Forum: Capital Flight

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Chinese Families Going Global?

by Luigi Tomba

The Times cover on 5 March 2013: The internationalisation of China's middle class, who desire greater access not only to education and information but also to international brand-names, holidays and property
Source: offbeatchina.com

EARLY JUNE EACH year in China is gaokao 高考 season, when millions of hopeful pupils enrol in the university entrance examinations. In 2014, 9.4 million students competed for almost seven million places, a high number indeed, although not all places are equal. China’s leading universities only admit the highest scoring candidates. Lower marks leave many with the choice between a mediocre higher education in China and, if they can afford it, an expensive degree in an overseas university.

Buying Up The Block

by Jeremy Goldkorn

Wang Jianlin is a Chinese businessman and philanthropist. He serves as the Chairman of the Dalian Wanda Group, China’s largest real estate developer. He has a net worth of US$36.6 billion
Photo: image.wanda.cn

IN 2014, FOR THE first time the Chinese outnumbered all other foreign buyers of real estate in the United States, including Arabs and Russians. They tripled their investment in European property, snapped up several billion dollar projects in the UK and were reported to be driving Australia’s overheated property market, where house prices grew ten percent across the country in the year to 30 June and fifteen percent in Sydney.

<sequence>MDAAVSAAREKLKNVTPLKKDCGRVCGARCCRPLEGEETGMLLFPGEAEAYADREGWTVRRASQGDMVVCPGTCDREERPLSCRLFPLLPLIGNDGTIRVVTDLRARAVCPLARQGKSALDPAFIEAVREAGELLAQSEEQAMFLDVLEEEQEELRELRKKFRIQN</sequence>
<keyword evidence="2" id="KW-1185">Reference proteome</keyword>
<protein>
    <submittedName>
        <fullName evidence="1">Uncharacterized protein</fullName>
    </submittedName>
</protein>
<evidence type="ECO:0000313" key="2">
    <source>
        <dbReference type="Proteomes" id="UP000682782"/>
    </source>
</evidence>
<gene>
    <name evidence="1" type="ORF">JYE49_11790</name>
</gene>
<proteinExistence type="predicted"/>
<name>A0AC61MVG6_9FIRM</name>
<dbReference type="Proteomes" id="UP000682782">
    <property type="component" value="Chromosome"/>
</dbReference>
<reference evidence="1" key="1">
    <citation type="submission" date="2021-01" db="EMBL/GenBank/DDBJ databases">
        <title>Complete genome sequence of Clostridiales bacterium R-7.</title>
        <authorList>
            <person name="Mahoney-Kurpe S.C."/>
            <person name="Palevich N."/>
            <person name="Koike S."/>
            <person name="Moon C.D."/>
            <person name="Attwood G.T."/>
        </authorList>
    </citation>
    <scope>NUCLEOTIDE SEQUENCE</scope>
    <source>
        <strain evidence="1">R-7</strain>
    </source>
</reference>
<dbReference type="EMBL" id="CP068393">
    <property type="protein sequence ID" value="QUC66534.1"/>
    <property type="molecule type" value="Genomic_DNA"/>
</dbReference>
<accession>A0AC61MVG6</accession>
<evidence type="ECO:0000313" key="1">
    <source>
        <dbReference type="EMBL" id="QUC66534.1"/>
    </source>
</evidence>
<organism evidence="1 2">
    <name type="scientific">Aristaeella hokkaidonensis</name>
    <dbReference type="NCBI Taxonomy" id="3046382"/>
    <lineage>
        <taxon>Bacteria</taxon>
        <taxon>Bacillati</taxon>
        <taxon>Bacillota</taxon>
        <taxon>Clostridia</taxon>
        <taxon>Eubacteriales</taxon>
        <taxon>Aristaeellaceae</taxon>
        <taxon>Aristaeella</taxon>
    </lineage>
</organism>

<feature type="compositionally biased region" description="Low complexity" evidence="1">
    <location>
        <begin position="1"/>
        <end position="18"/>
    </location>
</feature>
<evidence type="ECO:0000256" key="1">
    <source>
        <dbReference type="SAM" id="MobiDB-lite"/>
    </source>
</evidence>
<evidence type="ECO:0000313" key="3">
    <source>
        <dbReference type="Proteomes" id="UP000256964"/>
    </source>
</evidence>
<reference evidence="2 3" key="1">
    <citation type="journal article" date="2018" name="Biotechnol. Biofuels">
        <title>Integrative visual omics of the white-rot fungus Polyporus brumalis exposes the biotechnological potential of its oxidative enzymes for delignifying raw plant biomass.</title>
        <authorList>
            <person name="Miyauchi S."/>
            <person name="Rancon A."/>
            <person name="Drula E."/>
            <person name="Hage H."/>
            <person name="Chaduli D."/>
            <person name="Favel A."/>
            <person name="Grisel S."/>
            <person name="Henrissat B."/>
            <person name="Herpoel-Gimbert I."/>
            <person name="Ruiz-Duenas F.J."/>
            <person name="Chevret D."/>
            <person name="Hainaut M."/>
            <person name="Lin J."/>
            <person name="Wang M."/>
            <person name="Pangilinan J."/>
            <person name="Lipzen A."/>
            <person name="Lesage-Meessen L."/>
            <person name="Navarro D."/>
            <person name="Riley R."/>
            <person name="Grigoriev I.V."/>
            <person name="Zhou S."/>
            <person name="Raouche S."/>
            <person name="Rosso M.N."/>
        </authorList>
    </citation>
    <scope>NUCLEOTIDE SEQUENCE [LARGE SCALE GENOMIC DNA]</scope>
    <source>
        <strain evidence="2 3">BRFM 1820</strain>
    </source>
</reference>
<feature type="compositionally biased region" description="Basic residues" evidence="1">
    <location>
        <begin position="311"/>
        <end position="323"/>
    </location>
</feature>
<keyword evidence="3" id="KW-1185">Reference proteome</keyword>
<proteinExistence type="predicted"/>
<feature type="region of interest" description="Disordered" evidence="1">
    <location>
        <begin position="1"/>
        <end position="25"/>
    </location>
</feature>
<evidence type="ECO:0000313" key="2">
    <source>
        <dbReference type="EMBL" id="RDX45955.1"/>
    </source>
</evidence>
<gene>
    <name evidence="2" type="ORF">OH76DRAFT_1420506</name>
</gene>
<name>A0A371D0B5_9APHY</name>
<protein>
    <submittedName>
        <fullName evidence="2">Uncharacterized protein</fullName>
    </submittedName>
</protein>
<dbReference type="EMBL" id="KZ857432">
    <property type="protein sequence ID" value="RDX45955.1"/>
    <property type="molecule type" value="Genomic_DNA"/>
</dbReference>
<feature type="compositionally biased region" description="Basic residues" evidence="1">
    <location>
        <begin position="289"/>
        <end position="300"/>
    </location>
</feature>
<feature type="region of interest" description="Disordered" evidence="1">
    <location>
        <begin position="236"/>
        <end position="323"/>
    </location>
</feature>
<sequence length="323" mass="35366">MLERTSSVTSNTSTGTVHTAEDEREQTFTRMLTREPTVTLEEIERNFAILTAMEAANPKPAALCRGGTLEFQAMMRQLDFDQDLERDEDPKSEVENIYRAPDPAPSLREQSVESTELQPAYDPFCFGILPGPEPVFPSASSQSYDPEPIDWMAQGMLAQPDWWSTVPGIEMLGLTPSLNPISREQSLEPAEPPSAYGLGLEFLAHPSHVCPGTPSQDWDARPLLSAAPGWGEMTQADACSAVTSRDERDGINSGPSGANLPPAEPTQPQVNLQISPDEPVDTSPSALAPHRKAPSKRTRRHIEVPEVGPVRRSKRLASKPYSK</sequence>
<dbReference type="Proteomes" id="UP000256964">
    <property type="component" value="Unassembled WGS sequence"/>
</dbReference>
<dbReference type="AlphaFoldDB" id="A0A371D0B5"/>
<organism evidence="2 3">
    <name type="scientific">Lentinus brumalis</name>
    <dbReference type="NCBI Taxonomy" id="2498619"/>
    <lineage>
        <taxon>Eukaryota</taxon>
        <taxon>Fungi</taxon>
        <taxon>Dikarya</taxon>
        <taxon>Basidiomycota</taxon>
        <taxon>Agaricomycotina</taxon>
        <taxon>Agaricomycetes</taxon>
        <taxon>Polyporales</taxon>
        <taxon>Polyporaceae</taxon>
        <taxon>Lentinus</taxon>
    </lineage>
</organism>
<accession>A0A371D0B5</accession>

Chinese Families Going Global in Popular Culture

Reflections on the motivations and challenges of emigration: The highly popular 1993 twenty-one part television series A Beijing Man in New York 北京人在纽约, tells the story of a Beijing musician, Wang 
Qi-Ming 王起明 who moves to New York to pursue his dreams of fame 
Photo: icba.com

FOLLOWING THE END of the Cultural Revolution (1964–1978), when the first large groups of immigrants from China began to settle in the US, Canada, Australia and elsewhere, TV shows and films have documented and reflected on the motivations and challenges of emigration, a politically loaded subject.

Yao Ming, Wildlife Protector

Basketball superstar Yao Ming campaigns against the illegal wildlife trade. The End of the Wild is a documentary that follows Yao into the heart of Africa’s wildlife conservation crisis. It was first aired on CCTV in August 2014
Photo: onehourlife.com

ONE OF CHINA’S best-known celebrities, retired basketball superstar Yao Ming 姚明, has teamed up with domestic animal activists, as well as with international organisations such as WildAid, African Wildlife Foundation and Save the Elephants to campaign against the illegal wildlife trade.

Shared Air, Shared Destiny

by Wuqiriletu

9 October 2014: Pollution from north-eastern China blows over the Bohai Sea on its way to Korea and Japan
Source: earthobservatory.nasa.gov

On 25 February 2014, the concentration of fine particulate matter, known as PM2.5, reached 400 micrograms per cubic metre of air in Beijing, hazardous by the standards of both the American Environmental Protection Agency and China’s own air quality index system. That same smoggy day, President Xi Jinping made an unannounced visit to a lane off the popular tourist street of Nanluoguxiang in the captial, talking with the people who lived there. The news report on his visit was subtitled ‘breathing the same air and sharing the common fate’同呼吸,共命运.